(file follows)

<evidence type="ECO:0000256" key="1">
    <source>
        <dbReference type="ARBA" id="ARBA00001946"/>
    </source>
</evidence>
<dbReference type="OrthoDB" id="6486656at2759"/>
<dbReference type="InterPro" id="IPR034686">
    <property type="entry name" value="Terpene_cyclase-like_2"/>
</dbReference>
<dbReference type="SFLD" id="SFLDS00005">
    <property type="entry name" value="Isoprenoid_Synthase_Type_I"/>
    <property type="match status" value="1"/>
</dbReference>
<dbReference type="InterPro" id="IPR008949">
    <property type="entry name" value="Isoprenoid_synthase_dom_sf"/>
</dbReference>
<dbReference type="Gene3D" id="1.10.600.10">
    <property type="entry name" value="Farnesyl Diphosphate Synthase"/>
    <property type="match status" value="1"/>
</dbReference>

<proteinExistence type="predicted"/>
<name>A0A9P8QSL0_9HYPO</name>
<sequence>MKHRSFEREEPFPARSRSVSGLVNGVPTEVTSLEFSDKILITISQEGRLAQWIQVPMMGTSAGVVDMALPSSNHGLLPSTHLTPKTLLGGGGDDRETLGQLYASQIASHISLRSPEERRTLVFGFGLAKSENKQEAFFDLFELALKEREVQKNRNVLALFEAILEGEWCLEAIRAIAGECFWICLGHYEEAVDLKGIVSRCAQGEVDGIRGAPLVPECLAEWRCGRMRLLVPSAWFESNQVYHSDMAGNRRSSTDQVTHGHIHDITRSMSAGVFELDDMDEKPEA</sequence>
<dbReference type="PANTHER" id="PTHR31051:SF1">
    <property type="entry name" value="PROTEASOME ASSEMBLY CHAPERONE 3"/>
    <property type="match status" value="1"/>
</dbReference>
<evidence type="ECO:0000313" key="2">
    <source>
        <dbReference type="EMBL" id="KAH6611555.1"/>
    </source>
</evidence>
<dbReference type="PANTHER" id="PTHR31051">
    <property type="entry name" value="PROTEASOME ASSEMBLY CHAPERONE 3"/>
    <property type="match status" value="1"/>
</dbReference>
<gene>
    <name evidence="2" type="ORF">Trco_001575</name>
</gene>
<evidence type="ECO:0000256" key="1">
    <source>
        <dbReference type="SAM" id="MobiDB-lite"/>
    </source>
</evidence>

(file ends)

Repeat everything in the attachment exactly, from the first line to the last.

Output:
<evidence type="ECO:0000256" key="1">
    <source>
        <dbReference type="ARBA" id="ARBA00001946"/>
    </source>
</evidence>
<dbReference type="OrthoDB" id="6486656at2759"/>
<dbReference type="InterPro" id="IPR034686">
    <property type="entry name" value="Terpene_cyclase-like_2"/>
</dbReference>
<dbReference type="SFLD" id="SFLDS00005">
    <property type="entry name" value="Isoprenoid_Synthase_Type_I"/>
    <property type="match status" value="1"/>
</dbReference>
<dbReference type="InterPro" id="IPR008949">
    <property type="entry name" value="Isoprenoid_synthase_dom_sf"/>
</dbReference>
<dbReference type="Gene3D" id="1.10.600.10">
    <property type="entry name" value="Farnesyl Diphosphate Synthase"/>
    <property type="match status" value="1"/>
</dbReference>

<proteinExistence type="predicted"/>
<name>A0A9P8QSL0_9HYPO</name>
<sequence>MKHRSFEREEPFPARSRSVSGLVNGVPTEVTSLEFSDKILITISQEGRLAQWIQVPMMGTSAGVVDMALPSSNHGLLPSTHLTPKTLLGGGGDDRETLGQLYASQIASHISLRSPEERRTLVFGFGLAKSENKQEAFFDLFELALKEREVQKNRNVLALFEAILEGEWCLEAIRAIAGECFWICLGHYEEAVDLKGIVSRCAQGEVDGIRGAPLVPECLAEWRCGRMRLLVPSAWFESNQVYHSDMAGNRRSSTDQVTHGHIHDITRSMSAGVFELDDMDEKPEA</sequence>
<dbReference type="PANTHER" id="PTHR31051:SF1">
    <property type="entry name" value="PROTEASOME ASSEMBLY CHAPERONE 3"/>
    <property type="match status" value="1"/>
</dbReference>
<evidence type="ECO:0000313" key="2">
    <source>
        <dbReference type="EMBL" id="KAH6611555.1"/>
    </source>
</evidence>
<dbReference type="PANTHER" id="PTHR31051">
    <property type="entry name" value="PROTEASOME ASSEMBLY CHAPERONE 3"/>
    <property type="match status" value="1"/>
</dbReference>
<gene>
    <name evidence="2" type="ORF">Trco_001575</name>
</gene>
<evidence type="ECO:0000256" key="1">
    <source>
        <dbReference type="SAM" id="MobiDB-lite"/>
    </source>
</evidence>